The latest flagship Android smartphone, the Samsung Galaxy Nexus, may come packing Ice Cream Sandwich – but Adobe Flash support is still conspicuously absent from the device. This is just a short delay according to Google, but with Adobe recently announcing that they will be halting development of their Mobile Flash Player, does it even matter?
Flash, whilst still popular for laptop/desktop browsing, has never found much success on mobile devices – with its implementations often slow, buggy, and resource intensive, and battery sucking. Steve Jobs set the ball rolling for the abandonment of the software on mobile devices when he made just those points a few years ago – but many, including myself, were not convinced he was right at the time. Flash was the dominant video format on the internet, and is still used by a number of high profile websites for serving video – but with Youtube switching the HTML5 and others following suite (and the BBC offering various streaming options per device), Flash’s days have been numbered.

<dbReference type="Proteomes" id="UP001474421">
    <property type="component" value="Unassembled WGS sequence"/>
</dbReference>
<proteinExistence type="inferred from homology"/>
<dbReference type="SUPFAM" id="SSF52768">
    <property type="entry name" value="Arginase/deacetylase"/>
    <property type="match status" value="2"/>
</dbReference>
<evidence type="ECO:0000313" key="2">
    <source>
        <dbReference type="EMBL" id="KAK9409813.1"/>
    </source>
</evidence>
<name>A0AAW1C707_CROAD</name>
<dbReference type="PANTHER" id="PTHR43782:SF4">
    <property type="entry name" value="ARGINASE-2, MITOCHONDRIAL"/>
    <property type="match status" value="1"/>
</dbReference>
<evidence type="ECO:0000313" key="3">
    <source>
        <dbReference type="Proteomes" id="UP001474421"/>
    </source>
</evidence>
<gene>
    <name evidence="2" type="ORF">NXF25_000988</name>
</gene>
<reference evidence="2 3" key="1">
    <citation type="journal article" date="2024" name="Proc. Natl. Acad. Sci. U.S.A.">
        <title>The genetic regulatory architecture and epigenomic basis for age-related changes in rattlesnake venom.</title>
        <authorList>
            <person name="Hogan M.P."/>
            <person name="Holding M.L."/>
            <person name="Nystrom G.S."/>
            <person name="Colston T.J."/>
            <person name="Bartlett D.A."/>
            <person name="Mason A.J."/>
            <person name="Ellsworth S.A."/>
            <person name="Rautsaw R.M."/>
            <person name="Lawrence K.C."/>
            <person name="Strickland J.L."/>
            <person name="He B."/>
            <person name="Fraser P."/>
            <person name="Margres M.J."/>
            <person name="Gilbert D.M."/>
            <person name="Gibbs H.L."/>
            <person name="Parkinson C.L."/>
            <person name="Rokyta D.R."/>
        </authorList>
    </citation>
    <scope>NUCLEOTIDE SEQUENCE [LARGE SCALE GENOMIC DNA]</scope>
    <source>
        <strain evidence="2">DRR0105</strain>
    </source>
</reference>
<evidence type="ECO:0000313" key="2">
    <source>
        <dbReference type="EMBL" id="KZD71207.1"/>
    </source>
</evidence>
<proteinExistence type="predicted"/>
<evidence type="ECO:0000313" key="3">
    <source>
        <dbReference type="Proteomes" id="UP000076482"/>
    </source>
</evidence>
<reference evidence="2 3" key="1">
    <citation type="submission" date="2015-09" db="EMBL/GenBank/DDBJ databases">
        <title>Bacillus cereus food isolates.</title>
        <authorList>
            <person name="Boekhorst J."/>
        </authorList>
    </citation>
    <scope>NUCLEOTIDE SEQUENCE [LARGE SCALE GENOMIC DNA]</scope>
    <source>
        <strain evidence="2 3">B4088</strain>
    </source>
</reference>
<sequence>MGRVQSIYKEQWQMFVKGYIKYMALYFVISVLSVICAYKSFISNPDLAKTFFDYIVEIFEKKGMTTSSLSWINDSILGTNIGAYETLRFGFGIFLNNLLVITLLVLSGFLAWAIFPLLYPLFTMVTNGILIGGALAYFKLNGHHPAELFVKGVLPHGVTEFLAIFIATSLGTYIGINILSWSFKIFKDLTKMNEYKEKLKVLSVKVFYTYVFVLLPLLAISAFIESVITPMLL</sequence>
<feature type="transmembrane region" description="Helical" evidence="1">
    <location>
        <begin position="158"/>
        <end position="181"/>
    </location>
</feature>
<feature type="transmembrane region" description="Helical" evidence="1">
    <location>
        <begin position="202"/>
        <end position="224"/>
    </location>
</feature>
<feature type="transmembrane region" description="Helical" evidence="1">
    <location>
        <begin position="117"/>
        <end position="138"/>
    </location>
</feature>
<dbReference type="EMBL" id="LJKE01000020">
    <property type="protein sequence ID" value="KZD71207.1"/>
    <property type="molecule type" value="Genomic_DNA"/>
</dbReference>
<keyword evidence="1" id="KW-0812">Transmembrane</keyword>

The ubiquity of the Flash plugin on desktop browsers has given designers and developers the ability to make much more intricate designs for websites and web-based games – but the march towards open standards continues with HTML5 the latest flag bearer. People want to be able to use apps on every web enabled device from laptop, to tablets, to smartphones – something HTML5 was designed for, and Flash was not. Proprietary software, however good, cannot develop quickly enough for the rapid platform changes that are happening at the moment, and the various OSes for them – it was only a matter of time before open standards took over.
Flash you made the early web more interesting, but real progress is open.